Professional bodies aim to restore credibility to SA's private and public sectors


Professional bodies unite to ensure accountability as corruption complaints against members escalate.

In the wake of a litany of complaints about corruption and state capture activities, six professional bodies have embarked on an initiative to pool their resources and institutional knowledge. The aim is to foster a culture of accountability and restore credibility to South Africa’s private and public sectors. 

The bodies involved in the initiative are members of the Anti-Intimidation and Ethical Practices Forum (AEPF) and include the Institute of Internal Auditors SA (IIA SA), the Institute of Risk Management SA (IRMSA), the SA Institute of Professional Accountants (SAIPA), Chartered Secretaries Southern Africa (CSSA), the Institute of Directors in Southern Africa (IoDSA) and the Association of Certified Fraud Examiners (ACFE)

The AEPF is made up of professional bodies and was formed to encourage whistleblowing and help eradicate corruption and unethical business practices. Together, the organisations involved represent over 44,000 of South Africa’s company directors, company secretaries, internal auditors, accountants, fraud examiners and risk management professionals. 

This week, they signed a memorandum of understanding that will see them working together in tackling complaints against their members.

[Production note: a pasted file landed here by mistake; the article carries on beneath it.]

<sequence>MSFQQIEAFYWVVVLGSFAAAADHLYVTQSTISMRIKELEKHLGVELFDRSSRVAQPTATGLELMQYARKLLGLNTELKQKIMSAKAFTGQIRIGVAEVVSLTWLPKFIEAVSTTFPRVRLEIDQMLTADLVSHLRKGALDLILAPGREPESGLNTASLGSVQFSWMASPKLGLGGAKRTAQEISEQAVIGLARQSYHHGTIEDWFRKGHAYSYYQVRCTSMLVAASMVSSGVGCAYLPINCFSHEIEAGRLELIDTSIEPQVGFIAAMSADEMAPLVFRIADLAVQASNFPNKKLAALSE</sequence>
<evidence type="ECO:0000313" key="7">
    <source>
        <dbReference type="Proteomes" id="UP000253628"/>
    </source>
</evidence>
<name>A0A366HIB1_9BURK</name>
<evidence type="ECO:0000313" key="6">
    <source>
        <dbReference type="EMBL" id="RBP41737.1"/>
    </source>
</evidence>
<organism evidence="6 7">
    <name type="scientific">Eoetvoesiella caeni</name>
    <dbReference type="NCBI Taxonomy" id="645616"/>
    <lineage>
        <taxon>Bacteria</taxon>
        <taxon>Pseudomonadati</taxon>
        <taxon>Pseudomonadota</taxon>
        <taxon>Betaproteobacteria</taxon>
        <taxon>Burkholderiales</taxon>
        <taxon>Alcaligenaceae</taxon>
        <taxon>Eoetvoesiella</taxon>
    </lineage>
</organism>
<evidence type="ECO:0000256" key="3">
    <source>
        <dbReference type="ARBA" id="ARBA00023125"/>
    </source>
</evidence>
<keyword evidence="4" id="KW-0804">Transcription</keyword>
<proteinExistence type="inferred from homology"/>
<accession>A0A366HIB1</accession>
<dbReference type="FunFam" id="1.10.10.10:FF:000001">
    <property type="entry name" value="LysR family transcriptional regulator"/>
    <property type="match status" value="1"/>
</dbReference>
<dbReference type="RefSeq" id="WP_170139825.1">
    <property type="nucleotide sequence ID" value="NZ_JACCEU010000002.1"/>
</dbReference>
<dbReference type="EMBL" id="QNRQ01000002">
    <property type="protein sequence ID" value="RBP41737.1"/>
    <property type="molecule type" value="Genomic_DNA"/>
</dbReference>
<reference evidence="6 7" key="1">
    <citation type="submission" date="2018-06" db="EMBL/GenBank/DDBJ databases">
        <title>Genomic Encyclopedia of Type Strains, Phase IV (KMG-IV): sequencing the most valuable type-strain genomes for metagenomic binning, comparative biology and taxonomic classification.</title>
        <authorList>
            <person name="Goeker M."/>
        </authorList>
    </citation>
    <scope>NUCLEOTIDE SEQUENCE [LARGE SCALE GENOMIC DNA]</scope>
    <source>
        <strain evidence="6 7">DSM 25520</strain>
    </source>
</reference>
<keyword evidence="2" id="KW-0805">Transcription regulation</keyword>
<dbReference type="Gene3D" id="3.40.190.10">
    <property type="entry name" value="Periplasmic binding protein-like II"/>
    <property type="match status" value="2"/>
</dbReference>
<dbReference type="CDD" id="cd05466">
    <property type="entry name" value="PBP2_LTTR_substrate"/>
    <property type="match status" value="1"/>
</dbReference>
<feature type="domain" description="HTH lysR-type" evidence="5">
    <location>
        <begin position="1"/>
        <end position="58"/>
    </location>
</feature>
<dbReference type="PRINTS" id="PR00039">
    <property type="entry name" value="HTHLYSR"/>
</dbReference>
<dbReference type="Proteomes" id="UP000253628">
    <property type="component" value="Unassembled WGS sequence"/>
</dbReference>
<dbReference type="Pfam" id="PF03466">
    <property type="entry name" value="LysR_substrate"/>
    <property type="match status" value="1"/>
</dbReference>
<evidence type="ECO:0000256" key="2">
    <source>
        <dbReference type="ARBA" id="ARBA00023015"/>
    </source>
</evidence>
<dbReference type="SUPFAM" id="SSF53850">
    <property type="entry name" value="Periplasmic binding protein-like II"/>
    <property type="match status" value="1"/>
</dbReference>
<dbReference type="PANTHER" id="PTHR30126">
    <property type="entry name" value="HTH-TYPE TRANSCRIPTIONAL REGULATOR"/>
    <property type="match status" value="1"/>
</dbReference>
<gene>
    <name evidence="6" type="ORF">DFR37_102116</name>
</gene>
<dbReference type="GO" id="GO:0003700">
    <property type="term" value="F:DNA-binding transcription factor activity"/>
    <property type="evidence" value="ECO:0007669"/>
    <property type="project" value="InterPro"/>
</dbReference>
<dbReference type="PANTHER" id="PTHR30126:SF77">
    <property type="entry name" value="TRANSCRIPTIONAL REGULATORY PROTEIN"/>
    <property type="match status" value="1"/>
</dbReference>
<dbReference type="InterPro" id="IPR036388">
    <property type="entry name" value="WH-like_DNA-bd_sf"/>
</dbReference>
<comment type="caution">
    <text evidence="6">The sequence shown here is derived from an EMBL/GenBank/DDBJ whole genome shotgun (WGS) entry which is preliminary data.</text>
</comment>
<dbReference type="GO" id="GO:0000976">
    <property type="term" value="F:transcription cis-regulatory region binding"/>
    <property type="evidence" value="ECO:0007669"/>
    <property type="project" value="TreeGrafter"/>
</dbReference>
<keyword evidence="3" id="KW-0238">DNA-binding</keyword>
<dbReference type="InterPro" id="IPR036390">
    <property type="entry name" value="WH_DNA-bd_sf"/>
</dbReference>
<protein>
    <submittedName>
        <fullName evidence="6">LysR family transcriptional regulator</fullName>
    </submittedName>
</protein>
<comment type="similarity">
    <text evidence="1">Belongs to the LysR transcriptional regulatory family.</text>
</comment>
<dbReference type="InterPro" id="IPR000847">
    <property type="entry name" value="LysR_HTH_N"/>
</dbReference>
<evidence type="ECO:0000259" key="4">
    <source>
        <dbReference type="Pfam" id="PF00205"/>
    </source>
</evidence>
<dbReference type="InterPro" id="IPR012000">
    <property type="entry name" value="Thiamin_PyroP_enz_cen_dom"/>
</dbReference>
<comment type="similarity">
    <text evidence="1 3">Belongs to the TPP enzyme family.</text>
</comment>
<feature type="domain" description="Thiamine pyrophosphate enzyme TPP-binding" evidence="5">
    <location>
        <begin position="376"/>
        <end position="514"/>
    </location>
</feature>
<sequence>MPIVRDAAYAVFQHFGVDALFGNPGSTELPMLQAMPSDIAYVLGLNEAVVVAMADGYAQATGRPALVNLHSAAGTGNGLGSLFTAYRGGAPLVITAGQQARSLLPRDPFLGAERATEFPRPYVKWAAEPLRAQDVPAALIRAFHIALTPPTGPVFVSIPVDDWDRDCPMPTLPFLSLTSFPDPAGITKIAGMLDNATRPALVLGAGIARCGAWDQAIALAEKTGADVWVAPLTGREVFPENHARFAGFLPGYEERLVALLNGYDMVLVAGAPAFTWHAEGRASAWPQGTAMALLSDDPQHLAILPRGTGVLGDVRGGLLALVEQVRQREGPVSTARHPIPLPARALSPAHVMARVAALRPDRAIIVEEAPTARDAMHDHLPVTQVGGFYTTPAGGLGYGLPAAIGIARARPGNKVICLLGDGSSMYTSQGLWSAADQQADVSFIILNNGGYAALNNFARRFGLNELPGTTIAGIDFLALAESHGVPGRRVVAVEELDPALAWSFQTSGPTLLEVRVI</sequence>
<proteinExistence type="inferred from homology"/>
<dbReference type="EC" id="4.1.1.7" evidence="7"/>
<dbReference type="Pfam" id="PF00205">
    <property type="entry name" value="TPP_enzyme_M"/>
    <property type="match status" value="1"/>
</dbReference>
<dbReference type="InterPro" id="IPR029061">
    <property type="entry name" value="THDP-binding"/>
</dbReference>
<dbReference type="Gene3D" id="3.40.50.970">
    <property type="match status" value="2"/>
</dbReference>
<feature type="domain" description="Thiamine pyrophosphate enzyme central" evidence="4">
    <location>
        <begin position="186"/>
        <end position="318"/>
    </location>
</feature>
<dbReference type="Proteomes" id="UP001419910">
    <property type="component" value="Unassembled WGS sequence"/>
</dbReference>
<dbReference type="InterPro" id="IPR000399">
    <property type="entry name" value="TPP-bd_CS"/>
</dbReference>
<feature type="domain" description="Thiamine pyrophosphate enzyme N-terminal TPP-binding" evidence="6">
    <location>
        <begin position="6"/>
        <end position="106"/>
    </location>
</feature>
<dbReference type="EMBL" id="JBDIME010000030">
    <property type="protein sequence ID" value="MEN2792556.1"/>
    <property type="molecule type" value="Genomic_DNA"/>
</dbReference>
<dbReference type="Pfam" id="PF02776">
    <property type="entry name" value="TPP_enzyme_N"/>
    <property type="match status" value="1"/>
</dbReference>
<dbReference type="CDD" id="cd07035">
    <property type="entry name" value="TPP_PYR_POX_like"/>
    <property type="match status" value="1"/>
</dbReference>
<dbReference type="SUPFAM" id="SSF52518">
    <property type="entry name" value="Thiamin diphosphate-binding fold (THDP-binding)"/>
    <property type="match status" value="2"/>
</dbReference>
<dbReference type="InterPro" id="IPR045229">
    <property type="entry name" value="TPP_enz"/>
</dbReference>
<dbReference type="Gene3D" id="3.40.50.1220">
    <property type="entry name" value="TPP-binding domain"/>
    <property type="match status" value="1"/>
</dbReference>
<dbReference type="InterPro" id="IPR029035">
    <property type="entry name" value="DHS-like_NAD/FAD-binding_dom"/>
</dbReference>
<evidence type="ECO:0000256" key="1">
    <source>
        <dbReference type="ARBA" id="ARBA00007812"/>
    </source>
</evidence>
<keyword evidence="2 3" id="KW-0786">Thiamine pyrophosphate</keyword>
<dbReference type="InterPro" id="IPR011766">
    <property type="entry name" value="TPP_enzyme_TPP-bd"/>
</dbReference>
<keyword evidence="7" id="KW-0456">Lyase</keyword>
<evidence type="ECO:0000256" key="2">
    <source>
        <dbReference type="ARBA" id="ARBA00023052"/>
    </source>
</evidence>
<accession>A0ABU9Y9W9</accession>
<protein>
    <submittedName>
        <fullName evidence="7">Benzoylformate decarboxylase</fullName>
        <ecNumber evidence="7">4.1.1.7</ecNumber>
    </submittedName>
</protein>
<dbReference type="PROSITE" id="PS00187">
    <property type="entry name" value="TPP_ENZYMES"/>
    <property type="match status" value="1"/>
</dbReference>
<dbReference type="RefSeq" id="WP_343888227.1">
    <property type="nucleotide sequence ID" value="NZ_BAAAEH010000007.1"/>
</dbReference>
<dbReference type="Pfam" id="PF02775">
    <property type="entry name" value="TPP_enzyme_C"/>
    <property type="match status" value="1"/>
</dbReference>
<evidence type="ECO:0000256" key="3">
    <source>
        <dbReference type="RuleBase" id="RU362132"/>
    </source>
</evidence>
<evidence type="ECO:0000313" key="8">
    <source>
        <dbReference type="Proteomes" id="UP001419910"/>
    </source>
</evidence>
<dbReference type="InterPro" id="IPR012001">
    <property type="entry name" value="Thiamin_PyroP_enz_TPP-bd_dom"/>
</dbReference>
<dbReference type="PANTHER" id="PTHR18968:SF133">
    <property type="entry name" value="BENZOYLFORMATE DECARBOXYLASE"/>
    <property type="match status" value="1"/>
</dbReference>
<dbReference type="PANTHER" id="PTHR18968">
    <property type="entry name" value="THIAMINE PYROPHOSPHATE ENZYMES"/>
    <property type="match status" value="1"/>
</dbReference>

Chair of the AEPF and CEO of the IIA SA, Dr Claudelle von Eck says the primary rationale behind the initiative is to ensure greater accountability by its members, those who move from one profession to another, as well as those who are members of more than one professional body.  

“Professional bodies need to work together as an important line of defence. In doing so, we are in a much better position to execute their mandate that requires them to work in the interest of the public. Protecting the interest of the public is a key element in the mandate of professional bodies and central to this is holding professionals accountable against a code of ethics as well as professional standards.” 

She says the initiative will now see, for example, standardised protocols across the board while cases against those holding more than one membership will be coordinated. 

She adds:

“Professional bodies have thus come under increasing pressure to hold their members accountable - and visibly so.”

The collaboration agreement will now ensure:
•    Professionals will not be able to use loopholes to evade being held accountable,
•    Proper mechanisms of disclosure are put in place,
•    The professional bodies can speak with one voice where an individual holds multiple designations and/or memberships,
•    The unnecessary duplication of effort is avoided, and
•    Costs that can sometimes run into the hundreds of thousands can be contained.

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